The next era of the internet is upon us. From Fred Wilson’s blog post “Owning Yourself”
Internet One was an open network, open protocols, open systems. Internet Two is closed platforms that increasingly dominate the market and own and control our content and us. We need to get to Internet Three where we take back control of ourselves.
Expanding on this quote, Internet 1.0 was the barebones, yellow pages internet of hackers, dial-up modems, and IRC. It had academic roots and utopian visions of individual empowerment, but the clunky user experience held it back. …
Last Saturday, Tim Duncan entered the Basketball Hall of Fame — immortalized and enshrined among the pantheon of greats. As a Spurs fan who followed his career since the early 2000s, I’ve always known that this day would come. Still, watching the Hall of Fame speech of my childhood hero felt like the the culmination of a journey, and the memories came rushing back.
I remember the first time I watched Tim Duncan play. It was a scorching summer day in May 2003. My brother Shaun and I were bored out of our minds in the middle of summer break…
I turned 32 today.
I started the day responding to birthday greetings from friends. The greetings arrived through a mix of messaging platforms — Viber, Instagram, Facebook, Whatsapp, Wechat — and a variety of formats — GIFs, emoticons, stickers, and good old text.
I wrapped up the day with a family video call through Facetime. The combination of live audio and video helped establish a sense of shared presence. We were thousands of miles away from one another, but it felt as though we were all chatting and laughing in the same physical space.
In any other era, being away…
I check crypto prices on an almost hourly basis, and crypto Twitter posts during the moments in between. Whenever I jog or wash the dishes, I listen to crypto podcasts. Whenever I’m in front of the computer, I click on the crypto Youtube videos in my recommendations list or fire up the crypto trading portal.
I don’t think I’m the only one.
One encounter that surprised me was a client meeting I attended last week. While we were presenting our investment management solution, the client cut us short and asked whether we had solutions around crypto. He was keen to…
2020, what a year.
The first twelve months of the roaring 20s landed with a thud. It was a year defined by a once-in-a-generation pandemic and our collective reaction to it - from dismissal, to begrudging acceptance, to capitulation. COVID shoved all our 2020 plans around like rag dolls in a washing machine and reminded us that nature is still boss.
All this led to a bipolar mess of a year — where time felt like it was simultaneously on slow-motion and fast-forward. 2020 was a quiet year with large patches of nothing. …
In my twelve months using the AirPods Pro, I can count with one hand the number of times I left home without them. Next to my smartphone, it holds the highest place among my essential carry items, even above my wallet or watch.
The AirPods Pro is a sound bubble that I can summon anytime from my pocket.
Enveloped in that sound bubble, it no longer matters where I am physically— whether it is a rowdy cafe, a loud subway station, a kitchen, or a jogging trail— I can choose to immerse myself in high-quality music, listen to podcasts and…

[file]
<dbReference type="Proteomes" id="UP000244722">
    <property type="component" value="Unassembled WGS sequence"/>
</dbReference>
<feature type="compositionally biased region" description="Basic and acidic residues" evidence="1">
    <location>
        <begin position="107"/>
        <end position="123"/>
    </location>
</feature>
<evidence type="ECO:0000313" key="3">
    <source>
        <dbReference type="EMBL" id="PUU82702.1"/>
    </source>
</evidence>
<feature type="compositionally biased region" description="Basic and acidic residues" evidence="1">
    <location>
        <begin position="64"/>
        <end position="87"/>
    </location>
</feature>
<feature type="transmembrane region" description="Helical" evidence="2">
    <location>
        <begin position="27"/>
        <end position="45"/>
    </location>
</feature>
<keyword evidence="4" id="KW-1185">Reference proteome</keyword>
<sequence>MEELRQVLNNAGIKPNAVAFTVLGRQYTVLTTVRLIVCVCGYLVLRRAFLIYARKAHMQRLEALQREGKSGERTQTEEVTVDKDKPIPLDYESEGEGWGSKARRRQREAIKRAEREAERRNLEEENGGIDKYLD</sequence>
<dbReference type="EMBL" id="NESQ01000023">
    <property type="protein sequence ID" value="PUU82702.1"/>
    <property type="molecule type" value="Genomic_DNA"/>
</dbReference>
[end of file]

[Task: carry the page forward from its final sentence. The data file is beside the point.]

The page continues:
We typically think of a career as a ladder, where each rung represents a defined milestone. Climbing the proverbial corporate ladder means starting from the bottom rung (like an assistant or intern) and climbing up to the top rung (like a CEO or partner). Each time you get a promotion, you gain permission to climb one rung.
This act of leveling up mirrors those role-playing games where you start by choosing a basic job class, boost your skills, and progress to a more advanced job class. The difference is that real life does not grant as much control. The ladder…
A narrative in tweets
I’m listening to the Last Dance playlist on Spotify as I’m typing this. I’m still reeling from The Last Dance even though it’s been more than a month since the final episode aired. Many viewers exclaimed that it’s the best sports documentary of all time, and it enjoyed viewer ratings unprecedented for its genre. The documentary about the magical run had quite a magical run itself. Why did it strike such a chord?
First, the timing was genius. It delivered right when everyone is forced to stay in, when people were craving for sports, looking…
Netflix has become an everyday staple in this pandemic. How else would we fill the unending blocks of time unlocked by the lockdown? It is the rabbit hole that keeps on giving, promising escape with thousands of hours of entertainment, waiting to be discovered and devoured.
Over the last two months, I don’t recall a day when I did not turn on the streaming service. And yet, the more content I watch, the more I feel I have left to watch.
Here are the last ten shows in my viewing history:
Today, Apple just released its new 13" Macbook Pro. Yes, you read that right — it’s still a 13" laptop, not the 14" that most people were expecting. It may have come as a surprise to most people, but if you look more closely at Apple’s moves in the last 6 months, the story has been one of iteration and value, rather than innovation and change.
Yes, 2020 is the year of the ultraminor update, but consumers have a lot to be excited about the way things are going with Apple’s recent product launches.
The 2020 Macbook Air and…
Pixels, products, and prose